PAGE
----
Other than that it's really setting it up a lot and getting used to all of it, it's really the same thing as getting a ground set up the first couple time's there is a learning curve with everything, and the more you do it, the more you get used to it!
    Hope this helps!!!???

  5. #5
    Doctari's Avatar
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    As Gargoyle says, set up will get easier as you do it more. Most of my set up time is, as you suggest, still finding the right trees, but I'm much better at it than about 2 years ago. Now I can look at a grove & almost instantly pick my two trees. I do sometimes spend 30 minutes or more looking, but because I sometimes get fussy. Some of the times spent looking is because I'm still picking trees that fit my 9' ridgeline tarp (carried 3 years) & now mine is over 13', (carried just over 2 years) so I still say "OOPS!" a lot.

    As pointed out on a lot of the "beginner" type posts, there is a HUGE learning curve to hammocking, but it is well worth the effort to most. My set up time once I have picked my trees is about 1.5 minutes for the hammock & about 6 - 8 minutes for the tarp, so in under 10 minutes I can be getting ready to fix dinner. BUT, this took me about a year of practice & fussing with my set up to get it down from about 30 minutes. And yes, my tent set up is much faster, even now & I haven't set the tent up in nearly 5 years.
    When you have a backpack on, no matter where you are, you’re home.
    PAIN is INEVITABLE. MISERY is OPTIONAL.

  6. #6
    Scottybdiving's Avatar
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    Sep 2009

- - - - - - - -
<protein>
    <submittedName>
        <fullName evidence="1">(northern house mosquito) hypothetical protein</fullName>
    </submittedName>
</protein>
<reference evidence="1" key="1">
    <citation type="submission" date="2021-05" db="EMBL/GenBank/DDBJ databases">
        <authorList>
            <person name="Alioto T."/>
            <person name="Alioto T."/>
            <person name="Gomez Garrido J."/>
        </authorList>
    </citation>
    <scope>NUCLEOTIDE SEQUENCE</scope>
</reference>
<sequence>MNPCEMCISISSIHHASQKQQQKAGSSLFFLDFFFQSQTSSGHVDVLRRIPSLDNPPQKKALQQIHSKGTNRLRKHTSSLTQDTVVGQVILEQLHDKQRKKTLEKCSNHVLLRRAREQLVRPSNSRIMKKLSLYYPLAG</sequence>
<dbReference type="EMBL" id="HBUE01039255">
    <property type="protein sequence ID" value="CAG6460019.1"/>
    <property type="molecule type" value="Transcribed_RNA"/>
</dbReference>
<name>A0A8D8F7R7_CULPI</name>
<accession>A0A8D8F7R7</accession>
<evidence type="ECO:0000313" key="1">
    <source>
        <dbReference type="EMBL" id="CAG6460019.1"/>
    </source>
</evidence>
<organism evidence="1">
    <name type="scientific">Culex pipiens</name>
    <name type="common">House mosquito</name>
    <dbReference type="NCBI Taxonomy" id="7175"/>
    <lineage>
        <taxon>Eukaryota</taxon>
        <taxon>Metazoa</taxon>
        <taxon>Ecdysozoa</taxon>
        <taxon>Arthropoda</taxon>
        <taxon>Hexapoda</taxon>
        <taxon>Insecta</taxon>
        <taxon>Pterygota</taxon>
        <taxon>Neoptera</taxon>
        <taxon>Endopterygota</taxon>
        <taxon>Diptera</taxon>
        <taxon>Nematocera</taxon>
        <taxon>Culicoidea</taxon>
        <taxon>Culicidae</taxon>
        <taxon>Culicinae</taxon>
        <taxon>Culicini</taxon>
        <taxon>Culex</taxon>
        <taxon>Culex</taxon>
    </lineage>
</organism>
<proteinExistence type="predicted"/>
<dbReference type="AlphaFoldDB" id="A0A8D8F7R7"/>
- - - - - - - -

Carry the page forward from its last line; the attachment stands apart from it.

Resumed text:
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    Trying to achieve the same goal here. Like Crank Bear, I have started using snake skins for my tarps, leaving the guy lines attached. I also started leaving the hammock, TQ, and UQ together and stuffing it all in one place. Sometimes that will be my backpack, but on my next 6 day trip I will be stuffing it in a dry sack. See This Topic

  7. #7
    in it for the naps oldgringo's Avatar
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    It never gets faster for me, because every time I set up, I'm playing with some new gear. Will the madness ever stop???
    Dave

    http://www.uark.edu/misc/xtimber/rna/pattonsbluff.html

    It has always been my private conviction that any man who pits his intelligence against a fish and loses has it coming.
    John Steinbeck

  8. #8
    Senior Member
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    Snake skins for the tarp. I leave my tarp ridgeline attached as well as guy lines. Never takes me more than 4 minutes to get tarp and hammock up. Then I fuss with things for a few minutes. I'm not OCD so that helps.
    Bat
    Beginning my NOBO trip on the AT on 2/28/12.

  9. #9
    kayak karl's Avatar
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    your going to think this is stupid, but i practice. if it starts raining i put my mittens on (even if its 80 ) run in the front yard and set up. granted the trees are picked, but in time that comes easy. i'm down to 90 seconds, and the neighbors don't talk to me as much LOL

    thinks must pass my mitten test. that means all gear
    It's not procrastinating, its proactively delaying the implementation of the energy-intensive phase of the project until the enthusiasm factor is at its maximum effectiveness.

  10. #10
    Senior Member Mustardman's Avatar
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    Setup time is one of the reasons I didn't stick with whoopies after I tried them. The long straps plus buckles setup is fast and convenient, and since there's no distinction between your tree huggers and your suspension, it takes some of the fiddle out of the setup. I pay a couple ounce penalty for that, but I've also usually got a pound or two of knives in my pack, so three ounces of webbing doesn't really bother me.